Sierra Buttes Fire Lookout Hike: A Historic Lookout & Crazy Stairs
The Sierra Buttes Fire Lookout is an incredible hike in Northern California with amazing views at the top. For a few years, this hike has been on my “to do” list, but I had not been up to the Tahoe / Sierra County area to do it. The Reader’s Digest version of the hike is that it is a 6-mile roundtrip hike to an old fire lookout, that is only accessible via a pretty sketchy set of staircases to a bluff with 360-degree views. You can even see Mt. Lassen, 100 miles away on a clear day. I finally got the chance to check it off my list, and let me tell you, it is in my top ten hikes I have ever been on. Read on for all the information and check out the video at the end.
- 6 miles
- 1,800 feet of gain
- Intense stairs at the end if you are afraid of heights. Make sure to be careful!
- This information is from 2017
From Highway 49 at Bassetts, you take Gold Lake Highway north and turn left onto Sardine Lake / Packer Lake Road. Stay right at the fork that goes to Sardine Lakes then continue on this road for a few miles till it passes a turn off for Packer Lake lodge. There will be a dirt road that you drive on for about a quarter of a mile and signs for the Pacific Crest Trail. There is a small parking area that will have a Sierra Buttes sign (this is from memory so it could change, make sure to get the GPS coordinates before you go as you will not have service).
The lookout was built as a vantage point for spotting fires in 1915, one of many in the Tahoe area. The actual completion of the stairs though was done in 1964 by five Tahoe employees during the summer, and it made it possible for people to visit the top safely.
After driving up from Tahoe, you will be on Highway 49, Golden Chain Highway, which will take you past Sardines Lake and up to about 7,000 feet, where the trailhead is.
From here, you will begin your journey by setting out on the well-worn trail. We got there at 7:30 in the morning and were the only car in the parking lot, but on the way back we passed 40 people, so go early.
The trail is uphill almost right away, as it starts the elevation gain necessary to climb 1,800 feet in only 2.5 miles. That being said, it still feels pretty gradual except for a few steep parts near the end where you will be experiencing the elevation for sure. You should be in decent shape to enjoy this hike though as it is taxing enough.
After the first steep stretch, the trail levels out for a quarter-mile as you meander along the ridge and see beautiful wildflowers during the spring.
From here, it starts the second steep section, which takes you through a beautifully shaded grove of trees.
When crossing through the forest, there is a bend in the trail that leads to the cliffside; you should take it as it will take you to an overlook of a majestic lake. It was even crystal clear from our vantage point, and I want to figure out how to hike to it in the future.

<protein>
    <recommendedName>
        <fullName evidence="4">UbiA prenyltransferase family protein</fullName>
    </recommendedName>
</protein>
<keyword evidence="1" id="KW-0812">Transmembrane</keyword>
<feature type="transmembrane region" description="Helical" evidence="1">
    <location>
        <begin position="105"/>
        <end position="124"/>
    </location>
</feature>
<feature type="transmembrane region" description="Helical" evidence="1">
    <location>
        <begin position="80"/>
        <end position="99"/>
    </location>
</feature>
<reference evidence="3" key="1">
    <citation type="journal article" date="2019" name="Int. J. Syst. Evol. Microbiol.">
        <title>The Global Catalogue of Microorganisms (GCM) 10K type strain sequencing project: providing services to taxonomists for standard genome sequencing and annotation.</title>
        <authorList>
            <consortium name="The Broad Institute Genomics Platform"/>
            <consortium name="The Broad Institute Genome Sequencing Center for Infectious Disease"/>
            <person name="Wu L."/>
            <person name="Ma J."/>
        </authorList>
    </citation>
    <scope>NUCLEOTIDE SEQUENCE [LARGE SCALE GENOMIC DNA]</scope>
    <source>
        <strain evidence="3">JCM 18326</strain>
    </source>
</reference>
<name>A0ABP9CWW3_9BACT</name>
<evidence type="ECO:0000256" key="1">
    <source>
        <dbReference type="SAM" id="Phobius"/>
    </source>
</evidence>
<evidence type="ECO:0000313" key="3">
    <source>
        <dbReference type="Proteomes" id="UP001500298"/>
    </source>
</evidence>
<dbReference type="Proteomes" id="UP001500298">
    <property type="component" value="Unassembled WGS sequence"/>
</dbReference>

Continue onward up through the forest until you reach a set of switchbacks. These will let you know you are getting close. Soon they will dump you on a four-wheel-drive access road that is now closed, which you will be hiking on for another quarter-mile.
As we neared the top, we even spotted a marmot, but luckily he didn’t try to take our food like on Half Dome.
After rounding the bend, you will be at a saddle and can walk out to get a good vantage point of both the lookout and the stairs leading up to it. This is where the pictures don’t do justice to the craziness of the hike.
After photographing the lookout, we headed around the backside to the base of the stairs.
These 180 stairs will lead you to the butte that the lookout sits on, and we started up.
I have done some crazy hikes like Half Dome and Angels Landing, and while this is nowhere near as scary as those, it still induces a little vertigo as you head up.
Upon reaching the top of the stairs, you are now 10 feet below the lookout on a small 20′ x 40′ rock outcropping.
Proceed up to the fire lookout, and you will be treated to one of the best views in the entire area. Sardines Lakes (upper and lower) are below you, and Mt Lassen is off in the distance, it is majestic.
It all seems pretty safe up here except for one corner where the grate below showcases a 300-foot drop. It is pretty intense to stand there and stare through the grate to the rocks hundreds of feet below.
The interior of the lookout was closed, but you could see a fridge and an oven in there for whoever stayed there back in the day.
Here are some pictures of the lookout, stairs, and view.
After spending 30 minutes up there with no other visitors, we headed down the trail and passed about 40 people coming up. If you want solitude, then make sure to go early.
Here is a video of my time on the hike.
All in all, this is one of my favorite hikes in California. Please let me know if you have done it and what you think in the comments.